>> 21 of the more than 200 schoolgirls who were abducted from the village of Chibok, northeast of Nigeria, in April 2014 by the Islamist militant group Boko Haram, have been released. My name is Alexis Akwagyiram. I'm Senior Reuters Nigerian Correspondent, and I'm reporting from the capital Abuja, where the government has been explaining the background to this breakthrough.
And also, as you can see over my shoulder, campaigners who've been calling for the girls release are celebrating this development. In April 2014, around 270 girls were abducted from their dormitories in Chibok, northeast Nigeria, by Boko Haram. Dozens of the girls successfully escaped in subsequent manner, but around 200 or so were still missing.
At a press briefing, the Minister of Information said that reports that Boko Haram fighters have been released in a swap deal were untrue. He categorically said that this was a release and not a swap deal. With respect to the 21 girls who have been released, he said that they will be treated by doctors and also by a team of trauma specialists.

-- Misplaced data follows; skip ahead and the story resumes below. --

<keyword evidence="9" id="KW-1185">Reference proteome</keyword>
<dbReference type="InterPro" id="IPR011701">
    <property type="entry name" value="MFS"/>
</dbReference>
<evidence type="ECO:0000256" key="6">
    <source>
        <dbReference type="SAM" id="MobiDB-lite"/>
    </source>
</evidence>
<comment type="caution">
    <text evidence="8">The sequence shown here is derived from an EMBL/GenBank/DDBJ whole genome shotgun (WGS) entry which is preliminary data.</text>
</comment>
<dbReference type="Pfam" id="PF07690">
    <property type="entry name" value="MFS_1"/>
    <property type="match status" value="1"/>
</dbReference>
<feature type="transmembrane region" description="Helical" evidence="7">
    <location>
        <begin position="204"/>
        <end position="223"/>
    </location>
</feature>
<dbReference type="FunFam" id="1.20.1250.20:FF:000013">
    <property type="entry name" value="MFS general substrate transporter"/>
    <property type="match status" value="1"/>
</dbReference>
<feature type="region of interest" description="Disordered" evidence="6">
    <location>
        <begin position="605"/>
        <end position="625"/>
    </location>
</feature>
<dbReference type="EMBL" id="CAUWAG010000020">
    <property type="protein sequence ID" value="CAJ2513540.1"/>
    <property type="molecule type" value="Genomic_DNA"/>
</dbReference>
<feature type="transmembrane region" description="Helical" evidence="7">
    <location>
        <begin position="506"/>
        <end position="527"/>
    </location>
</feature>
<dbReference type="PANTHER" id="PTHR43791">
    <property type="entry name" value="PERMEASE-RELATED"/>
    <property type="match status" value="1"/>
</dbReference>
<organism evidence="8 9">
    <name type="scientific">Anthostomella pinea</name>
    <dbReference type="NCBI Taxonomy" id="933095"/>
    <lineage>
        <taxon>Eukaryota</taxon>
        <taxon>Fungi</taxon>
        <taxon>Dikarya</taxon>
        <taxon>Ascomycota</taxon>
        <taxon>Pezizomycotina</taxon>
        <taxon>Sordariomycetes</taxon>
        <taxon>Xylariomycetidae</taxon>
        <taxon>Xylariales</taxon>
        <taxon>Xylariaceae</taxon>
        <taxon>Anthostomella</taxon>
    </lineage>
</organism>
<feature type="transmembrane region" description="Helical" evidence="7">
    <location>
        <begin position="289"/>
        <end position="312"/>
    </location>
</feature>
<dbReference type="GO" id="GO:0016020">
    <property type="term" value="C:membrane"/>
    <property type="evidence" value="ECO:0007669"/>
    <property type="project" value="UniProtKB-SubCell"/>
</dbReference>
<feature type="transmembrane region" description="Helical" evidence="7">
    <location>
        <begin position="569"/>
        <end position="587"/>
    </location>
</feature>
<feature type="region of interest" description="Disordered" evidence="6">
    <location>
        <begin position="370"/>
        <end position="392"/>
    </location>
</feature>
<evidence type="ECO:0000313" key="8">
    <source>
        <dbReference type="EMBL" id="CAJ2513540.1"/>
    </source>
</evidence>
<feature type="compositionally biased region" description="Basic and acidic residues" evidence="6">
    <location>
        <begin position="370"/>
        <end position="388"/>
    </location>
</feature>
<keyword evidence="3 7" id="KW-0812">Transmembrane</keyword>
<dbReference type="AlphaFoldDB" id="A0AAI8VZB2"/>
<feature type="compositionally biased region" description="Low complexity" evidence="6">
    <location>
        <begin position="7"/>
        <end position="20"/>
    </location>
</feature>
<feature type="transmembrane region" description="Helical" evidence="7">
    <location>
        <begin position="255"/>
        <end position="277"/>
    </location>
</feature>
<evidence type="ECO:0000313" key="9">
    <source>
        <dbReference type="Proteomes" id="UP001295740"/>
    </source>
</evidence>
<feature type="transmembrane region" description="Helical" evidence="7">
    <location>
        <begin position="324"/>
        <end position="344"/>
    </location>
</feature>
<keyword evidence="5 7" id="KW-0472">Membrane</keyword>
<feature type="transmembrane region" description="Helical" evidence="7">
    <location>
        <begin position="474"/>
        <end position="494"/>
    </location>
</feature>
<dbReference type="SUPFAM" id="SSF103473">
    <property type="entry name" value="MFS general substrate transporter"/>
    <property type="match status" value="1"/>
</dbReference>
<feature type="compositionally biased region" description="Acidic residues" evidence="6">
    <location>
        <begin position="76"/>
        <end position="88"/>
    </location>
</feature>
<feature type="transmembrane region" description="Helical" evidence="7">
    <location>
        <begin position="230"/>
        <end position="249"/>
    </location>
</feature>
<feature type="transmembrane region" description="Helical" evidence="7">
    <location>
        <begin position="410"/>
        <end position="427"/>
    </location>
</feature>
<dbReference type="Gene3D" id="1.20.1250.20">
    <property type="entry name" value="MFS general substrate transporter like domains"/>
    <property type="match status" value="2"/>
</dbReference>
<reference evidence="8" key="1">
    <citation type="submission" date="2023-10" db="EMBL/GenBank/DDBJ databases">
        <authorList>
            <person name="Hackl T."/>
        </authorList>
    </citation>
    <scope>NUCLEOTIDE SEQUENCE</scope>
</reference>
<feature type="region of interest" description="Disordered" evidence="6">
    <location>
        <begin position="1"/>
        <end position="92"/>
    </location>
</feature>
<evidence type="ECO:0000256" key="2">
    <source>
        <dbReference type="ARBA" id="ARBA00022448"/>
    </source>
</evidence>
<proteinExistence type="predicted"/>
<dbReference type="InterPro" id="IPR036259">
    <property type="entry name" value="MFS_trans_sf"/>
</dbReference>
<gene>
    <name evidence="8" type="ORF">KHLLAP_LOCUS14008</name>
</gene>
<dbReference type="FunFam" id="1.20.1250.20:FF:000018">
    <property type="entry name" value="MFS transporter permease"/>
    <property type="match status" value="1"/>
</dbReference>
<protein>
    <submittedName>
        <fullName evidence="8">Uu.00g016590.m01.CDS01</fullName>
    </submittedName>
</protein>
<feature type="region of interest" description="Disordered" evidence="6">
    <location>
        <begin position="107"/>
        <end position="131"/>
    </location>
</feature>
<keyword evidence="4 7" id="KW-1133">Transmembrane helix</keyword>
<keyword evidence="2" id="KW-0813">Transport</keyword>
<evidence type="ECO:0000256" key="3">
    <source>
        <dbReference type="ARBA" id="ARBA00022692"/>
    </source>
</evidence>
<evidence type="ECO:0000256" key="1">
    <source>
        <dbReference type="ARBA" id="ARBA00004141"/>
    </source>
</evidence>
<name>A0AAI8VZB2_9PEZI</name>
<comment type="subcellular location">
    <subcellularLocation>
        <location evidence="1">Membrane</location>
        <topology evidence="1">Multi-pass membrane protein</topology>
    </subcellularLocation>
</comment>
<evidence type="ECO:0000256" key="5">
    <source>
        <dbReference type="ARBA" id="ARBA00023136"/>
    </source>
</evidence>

He said that checks are being made with the girls' families, and once all the families have been notified, their names would be released. Now the plight of the Chibok girls has been at the front of Nigeria's public perception for the last two years. It has hardly left social media, newspaper, television, and radio, in large part because of a campaign group called Bring Back Our Girls, who work tirelessly to make sure that people do not forget about these girls.
In a statement issued today, they welcomed news of this release, and they're also saying that the Nigerian Government needs to continue to try and work towards securing the release of the remaining girls. For their part, the Nigerian government has said that they will continue to negotiate with Boko Haram and try and find a way to get all the girls to be released.